Interior architecture practice LW Design’s Dubai team has completed the interior scheme for the new Raffles Hotel in Shenzhen, China. Raffles, One Shenzhen Bay, which features 168 spacious guestrooms and suites, occupies the top floors of an 80-storey tower designed by American architecture firm, Kohn Pedersen Fox, in the One Shenzhen Bay development. The LW Design team, headed up by award-winning designer Pia Sen, was tasked with creating a contemporary interior that pays tribute to the Chinese culture in which it is set. The strong connection between the spectacular views over the bay and the hotel’s interiors has been carefully planned. Sen says that the design team was challenged to work around the views, and to integrate them into the design rather than block them out. DE51GN speaks to Sen about the project:
DE51GN: How did the project come about? Did you pitch for it along with other contenders?
Pia Sen (PS): I’m proud to have been part of the journey of completing their first hotel in Asia. After working on the Raffles hotel in Dubai, this was the ultimate next step. DE51GN: Raffles brand name has a DNA steeped in heritage. How did you marry contemporary influences with a storied name?
PS: For this project, we had to preserve a balance between modern and contemporary Chinese culture, which doesn’t seem like a difficult task, but there were so many other factors to consider. We also had to seamlessly embody the Raffles brand into the design.
As you can understand, this wasn’t an easy feat to accomplish in a high-rise tower, especially if it’s based in a city that stands as a commercial hub of the world.
But the beautiful surrounding landscape assisted us. It helped us develop a distinct concept that involved analysis and exploration. Not to mention, this was a multi-use building, so designing it to radiate a distinct residential elegance was design praxis many designers have only read about. DE51GN: What were some of the unique challenges of working on this project?
PS: I would say that the biggest one would be the language barrier. I felt that a lot of things got lost in translation, so it was rather difficult to present our design vision.
As regards the work culture: I do not really think that the work culture is that different from the Middle East. There is a real hierarchy within the offices and you have to always wait for the top person’s approval before proceeding, which can be time-consuming at times, but this also happens in the Middle East. I will say though that things are a lot more formal in Asia. We are also used to working all hours if needed, but I found that come lunchtime (between 12 to 2pm) it was impossible to get any work done, as they all take a nap in the office during this time. It was quite weird to see how they all had pull out drawers with integrated mattresses in them, so that they could sleep during their lunch break!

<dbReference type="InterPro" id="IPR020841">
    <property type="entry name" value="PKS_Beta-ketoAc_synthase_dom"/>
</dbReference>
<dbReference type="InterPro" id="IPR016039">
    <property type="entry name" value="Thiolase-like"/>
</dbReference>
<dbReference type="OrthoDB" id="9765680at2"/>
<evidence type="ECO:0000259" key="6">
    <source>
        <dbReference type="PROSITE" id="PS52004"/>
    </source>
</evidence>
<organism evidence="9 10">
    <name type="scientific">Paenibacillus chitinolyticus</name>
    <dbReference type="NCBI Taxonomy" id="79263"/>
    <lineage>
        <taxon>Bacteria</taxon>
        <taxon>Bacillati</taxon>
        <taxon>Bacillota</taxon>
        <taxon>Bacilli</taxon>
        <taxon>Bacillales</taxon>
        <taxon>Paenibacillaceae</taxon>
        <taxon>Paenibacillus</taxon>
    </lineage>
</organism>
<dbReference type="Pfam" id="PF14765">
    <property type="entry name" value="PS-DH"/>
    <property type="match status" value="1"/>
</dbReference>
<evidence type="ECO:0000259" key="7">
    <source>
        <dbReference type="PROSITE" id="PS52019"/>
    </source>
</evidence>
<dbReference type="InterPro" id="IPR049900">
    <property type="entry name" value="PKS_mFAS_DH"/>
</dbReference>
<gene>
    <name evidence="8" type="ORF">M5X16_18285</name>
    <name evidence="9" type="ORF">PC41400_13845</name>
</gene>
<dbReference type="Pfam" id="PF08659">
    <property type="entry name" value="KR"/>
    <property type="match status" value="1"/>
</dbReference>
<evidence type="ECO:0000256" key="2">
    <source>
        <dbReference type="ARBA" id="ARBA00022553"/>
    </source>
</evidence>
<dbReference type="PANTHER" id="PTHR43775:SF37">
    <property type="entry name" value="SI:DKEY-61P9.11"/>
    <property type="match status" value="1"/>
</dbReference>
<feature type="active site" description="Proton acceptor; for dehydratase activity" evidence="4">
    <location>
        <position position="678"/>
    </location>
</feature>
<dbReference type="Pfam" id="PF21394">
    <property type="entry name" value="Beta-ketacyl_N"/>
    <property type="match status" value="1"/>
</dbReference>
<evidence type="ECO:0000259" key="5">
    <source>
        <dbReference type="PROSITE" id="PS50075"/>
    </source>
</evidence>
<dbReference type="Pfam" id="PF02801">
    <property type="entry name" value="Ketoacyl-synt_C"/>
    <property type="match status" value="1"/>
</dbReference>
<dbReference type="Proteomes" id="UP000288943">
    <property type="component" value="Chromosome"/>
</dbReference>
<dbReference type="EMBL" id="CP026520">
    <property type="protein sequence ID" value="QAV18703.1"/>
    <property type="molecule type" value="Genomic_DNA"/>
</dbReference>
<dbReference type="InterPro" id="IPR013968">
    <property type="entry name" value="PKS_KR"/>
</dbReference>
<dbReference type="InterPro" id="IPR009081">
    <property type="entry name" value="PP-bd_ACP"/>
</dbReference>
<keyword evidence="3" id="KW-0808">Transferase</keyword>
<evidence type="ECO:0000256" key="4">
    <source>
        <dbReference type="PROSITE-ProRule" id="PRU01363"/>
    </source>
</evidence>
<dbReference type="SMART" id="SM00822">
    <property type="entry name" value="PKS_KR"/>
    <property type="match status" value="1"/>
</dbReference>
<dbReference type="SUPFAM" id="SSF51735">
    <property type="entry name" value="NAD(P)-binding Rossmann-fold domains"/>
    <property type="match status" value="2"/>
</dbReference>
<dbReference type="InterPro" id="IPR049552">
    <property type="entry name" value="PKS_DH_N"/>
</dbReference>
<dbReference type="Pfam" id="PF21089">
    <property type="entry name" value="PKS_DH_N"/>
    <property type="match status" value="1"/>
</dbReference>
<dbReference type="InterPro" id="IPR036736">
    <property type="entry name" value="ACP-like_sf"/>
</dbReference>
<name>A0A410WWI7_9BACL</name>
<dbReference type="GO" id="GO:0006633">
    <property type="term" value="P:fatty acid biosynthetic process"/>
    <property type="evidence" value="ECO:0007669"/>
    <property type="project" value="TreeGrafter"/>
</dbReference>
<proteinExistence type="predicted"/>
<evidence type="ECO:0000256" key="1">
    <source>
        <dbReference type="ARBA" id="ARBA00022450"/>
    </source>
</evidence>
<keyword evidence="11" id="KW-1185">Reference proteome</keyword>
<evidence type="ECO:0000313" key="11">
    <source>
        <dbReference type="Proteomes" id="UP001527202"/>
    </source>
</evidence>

DE51GN: How would you describe the hotel to a friend who has never been to China?
PS: Personally, I’m particularly proud of the spa; our persistent analysis, research, and evaluation into different wellness complexes and relaxation centers provided an excellent outcome. An integral part of designing the interior was creating the spa, which we think exudes an intimate and luxurious air. Its bespoke colour palette, lighting, and décor set it apart as a benchmark for spas of the future. Because of this, guests and visitors will find that the expanse has a luxurious and residential feel to it. We wanted to restore a peaceful ambience that projects what all visitors and guests would want for a comfortable stay. Since we had captivating scenery to start with, the design team used it as a source of direction for the project’s ultimate result is a space that integrates nature with modern existence.
The unspoken goal remained the same throughout different stages: it was important that we create a strong residential atmosphere with the highest levels of luxury, exclusivity, and intimacy paired with every modern-day convenience a hotel has to offer.